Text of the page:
A Laundry Do-Over – Using White Vinegar in the Wash

UPDATE: You might remember this old hand knitted blanket I found squashed in a plastic case all the way in the back of a closet.  It had been knitted by my husband’s grandmother about 30 years ago and I don’t think it had seen the light of day since then.  It was really quite dirty and uncared for but with a little cleaning it had been resurrected.  Or so I thought.

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Hubby’s Grandmother’s blanket freshly washed after a 30 year absence. Looks good but smells … ugh!

I’d used a fab product called Eucalan on it and, you know, the Eucalan was great for softening and cleaning the blanket but it came out of the washer with a very over-powering floral fragrance.  It didn’t smell of the Eucalan which has a light eucalyptus scent.  It smelled of flowery, chemically, dryer sheets and those floral airfresh refills and … I dunno what else.  It was too much.  Really.  To the point of being awful, actually, and I couldn’t stand to have it near us much less try to snuggle under it 😦  In our home we don’t use air fresheners, dryer sheets, Febreeze-type products.  I feel that clean doesn’t smell of anything and if there is some ‘freshener’ wafting in the air it is likely be trying to hide some nasty, odiferous, yuckiness lurking underneath.  Now, I know some folk just love those fresheners and that’s just peachy but I.Don’t.Like.It!  Hubby said that the blanket always smelled like that and that he was completely taken back to when he was a little boy when I brought the blanket out and he smelled it again.  Huh.  Maybe the years in the plastic had super charged the smell?  Well, either way, it couldn’t smell like that and stay in my house.  Bleck.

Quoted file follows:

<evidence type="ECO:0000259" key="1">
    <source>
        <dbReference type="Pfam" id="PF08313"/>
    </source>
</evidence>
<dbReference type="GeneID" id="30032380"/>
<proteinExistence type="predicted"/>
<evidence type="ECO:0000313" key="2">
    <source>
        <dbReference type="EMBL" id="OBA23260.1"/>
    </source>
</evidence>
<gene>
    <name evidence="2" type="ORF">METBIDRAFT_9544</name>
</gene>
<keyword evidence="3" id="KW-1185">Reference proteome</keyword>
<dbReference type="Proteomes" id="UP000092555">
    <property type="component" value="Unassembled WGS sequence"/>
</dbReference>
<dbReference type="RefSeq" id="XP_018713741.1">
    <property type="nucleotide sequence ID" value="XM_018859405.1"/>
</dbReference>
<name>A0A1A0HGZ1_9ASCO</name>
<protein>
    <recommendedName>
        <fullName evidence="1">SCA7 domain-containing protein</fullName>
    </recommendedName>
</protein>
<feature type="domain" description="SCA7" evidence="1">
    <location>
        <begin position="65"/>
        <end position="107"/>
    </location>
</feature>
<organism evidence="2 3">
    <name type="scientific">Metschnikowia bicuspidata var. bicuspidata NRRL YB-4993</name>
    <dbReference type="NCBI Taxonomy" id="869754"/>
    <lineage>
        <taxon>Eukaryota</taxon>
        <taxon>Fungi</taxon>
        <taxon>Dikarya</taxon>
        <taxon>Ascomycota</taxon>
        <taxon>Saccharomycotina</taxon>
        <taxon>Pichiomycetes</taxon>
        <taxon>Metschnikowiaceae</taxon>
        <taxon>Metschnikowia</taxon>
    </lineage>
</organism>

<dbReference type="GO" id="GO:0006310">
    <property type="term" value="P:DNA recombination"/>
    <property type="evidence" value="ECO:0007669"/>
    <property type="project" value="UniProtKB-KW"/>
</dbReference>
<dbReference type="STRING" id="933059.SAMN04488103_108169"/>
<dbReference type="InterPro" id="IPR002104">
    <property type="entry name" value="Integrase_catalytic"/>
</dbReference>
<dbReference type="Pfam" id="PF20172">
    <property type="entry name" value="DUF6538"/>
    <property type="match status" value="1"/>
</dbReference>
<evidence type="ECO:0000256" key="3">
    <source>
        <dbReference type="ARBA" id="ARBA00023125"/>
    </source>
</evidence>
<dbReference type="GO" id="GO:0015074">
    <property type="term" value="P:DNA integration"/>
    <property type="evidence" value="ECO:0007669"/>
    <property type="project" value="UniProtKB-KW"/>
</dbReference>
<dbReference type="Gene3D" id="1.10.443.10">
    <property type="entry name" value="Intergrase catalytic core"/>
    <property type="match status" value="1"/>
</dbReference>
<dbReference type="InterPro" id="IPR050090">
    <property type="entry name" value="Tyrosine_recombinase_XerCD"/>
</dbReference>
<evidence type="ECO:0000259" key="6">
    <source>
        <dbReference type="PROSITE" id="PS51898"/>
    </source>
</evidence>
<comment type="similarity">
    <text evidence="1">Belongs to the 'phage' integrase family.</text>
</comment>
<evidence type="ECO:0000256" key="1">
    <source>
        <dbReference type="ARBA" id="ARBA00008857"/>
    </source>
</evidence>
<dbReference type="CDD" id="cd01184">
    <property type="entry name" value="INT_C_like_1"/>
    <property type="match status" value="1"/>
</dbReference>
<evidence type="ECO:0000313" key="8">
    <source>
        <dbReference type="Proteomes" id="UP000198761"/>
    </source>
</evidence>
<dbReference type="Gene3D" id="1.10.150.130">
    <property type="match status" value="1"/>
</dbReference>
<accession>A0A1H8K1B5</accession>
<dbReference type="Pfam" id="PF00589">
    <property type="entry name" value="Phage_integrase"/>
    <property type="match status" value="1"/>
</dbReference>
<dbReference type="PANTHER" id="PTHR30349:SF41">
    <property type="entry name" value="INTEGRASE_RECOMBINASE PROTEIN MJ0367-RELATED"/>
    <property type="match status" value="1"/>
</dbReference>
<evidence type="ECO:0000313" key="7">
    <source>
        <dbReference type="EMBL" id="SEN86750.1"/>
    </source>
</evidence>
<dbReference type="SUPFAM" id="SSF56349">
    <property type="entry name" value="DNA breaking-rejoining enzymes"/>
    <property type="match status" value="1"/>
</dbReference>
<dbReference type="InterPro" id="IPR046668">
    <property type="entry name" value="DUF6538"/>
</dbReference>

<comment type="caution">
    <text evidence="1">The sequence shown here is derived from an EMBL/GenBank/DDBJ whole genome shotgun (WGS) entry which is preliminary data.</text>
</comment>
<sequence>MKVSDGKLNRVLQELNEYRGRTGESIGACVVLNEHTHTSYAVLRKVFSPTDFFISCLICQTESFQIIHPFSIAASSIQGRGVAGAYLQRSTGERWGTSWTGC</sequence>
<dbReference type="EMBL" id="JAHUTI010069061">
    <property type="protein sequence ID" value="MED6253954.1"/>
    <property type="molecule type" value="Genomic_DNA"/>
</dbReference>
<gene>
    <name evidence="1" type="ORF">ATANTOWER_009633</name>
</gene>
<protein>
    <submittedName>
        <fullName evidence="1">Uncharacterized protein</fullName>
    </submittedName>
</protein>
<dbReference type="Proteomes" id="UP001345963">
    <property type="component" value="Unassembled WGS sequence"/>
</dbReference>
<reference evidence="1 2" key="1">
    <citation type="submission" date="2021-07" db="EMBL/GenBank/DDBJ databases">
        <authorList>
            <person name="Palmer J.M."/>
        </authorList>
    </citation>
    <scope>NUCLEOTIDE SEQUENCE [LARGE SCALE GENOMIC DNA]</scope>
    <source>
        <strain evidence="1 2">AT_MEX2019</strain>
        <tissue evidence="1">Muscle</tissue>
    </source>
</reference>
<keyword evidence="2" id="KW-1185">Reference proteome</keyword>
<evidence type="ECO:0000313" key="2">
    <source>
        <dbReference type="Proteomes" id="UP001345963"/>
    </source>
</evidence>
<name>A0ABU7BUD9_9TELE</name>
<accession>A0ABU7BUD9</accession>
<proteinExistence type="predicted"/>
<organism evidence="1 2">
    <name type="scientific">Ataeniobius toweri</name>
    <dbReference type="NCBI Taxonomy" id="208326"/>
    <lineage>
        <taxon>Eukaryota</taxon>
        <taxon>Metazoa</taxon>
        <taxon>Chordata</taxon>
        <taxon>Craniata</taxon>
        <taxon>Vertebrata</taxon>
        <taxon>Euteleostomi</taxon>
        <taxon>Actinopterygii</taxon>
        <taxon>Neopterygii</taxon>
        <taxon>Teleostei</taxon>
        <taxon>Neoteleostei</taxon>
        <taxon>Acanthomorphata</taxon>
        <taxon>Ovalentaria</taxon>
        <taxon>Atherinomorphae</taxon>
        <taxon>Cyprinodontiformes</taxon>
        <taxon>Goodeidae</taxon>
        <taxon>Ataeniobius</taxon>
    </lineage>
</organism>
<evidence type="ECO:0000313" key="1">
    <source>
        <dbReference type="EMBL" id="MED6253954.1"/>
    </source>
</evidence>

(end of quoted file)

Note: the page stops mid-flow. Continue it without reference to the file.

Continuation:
So I washed it again but this time I added some plain white vinegar to the wash cycle.  White vinegar is a great product to use in the laundry.  When added to the final rinse cycle white vinegar will act as a natural fabric softener and will help combat lint and remove static cling.  When added to the wash water is will strip out any leftover manufacturing chemicals from new clothes, particularly important when washing new baby clothes.  Vinegar will also bleach out stains and freshen up whites and can be used to clean the machine itself of any soap scum and grime.  Amazing right? WikiHow has some nice instructions on the quantities to use here.

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Just regular white vinegar from the grocery store. Easy.

So I wondered if it might work to remove the overpowering fragrance of the blanket.  I added a good slosh to the wash cycle, threw the blanket in and crossed my fingers.  And you know, it worked!  The smell was definitely much reduced…. but …. still more noticeable than I’d like.  Gah!!  What to do?  I was running out of non-toxic ideas.

I knew that the sun can really help strip offensive odours and stains from things like cloth diapers and I wondered if it might help me with my current dilemma. I laid the still damp blanket outside in the sunniest part of the garden for a few hours to see what would happen.  Eureka!  Success!  When I brought it inside the remaining smell was all but gone and the blanket was soft and squishy and cosy again.

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Like a phoenix from the ashes the blanket has been resurrected – huzzah!

Here it is all folded and lovely and ready to be turned in to the roof of a fort, or the base of a battleship, or just to snuggle under by the fire on cold winter nights.  Love it!  Yay!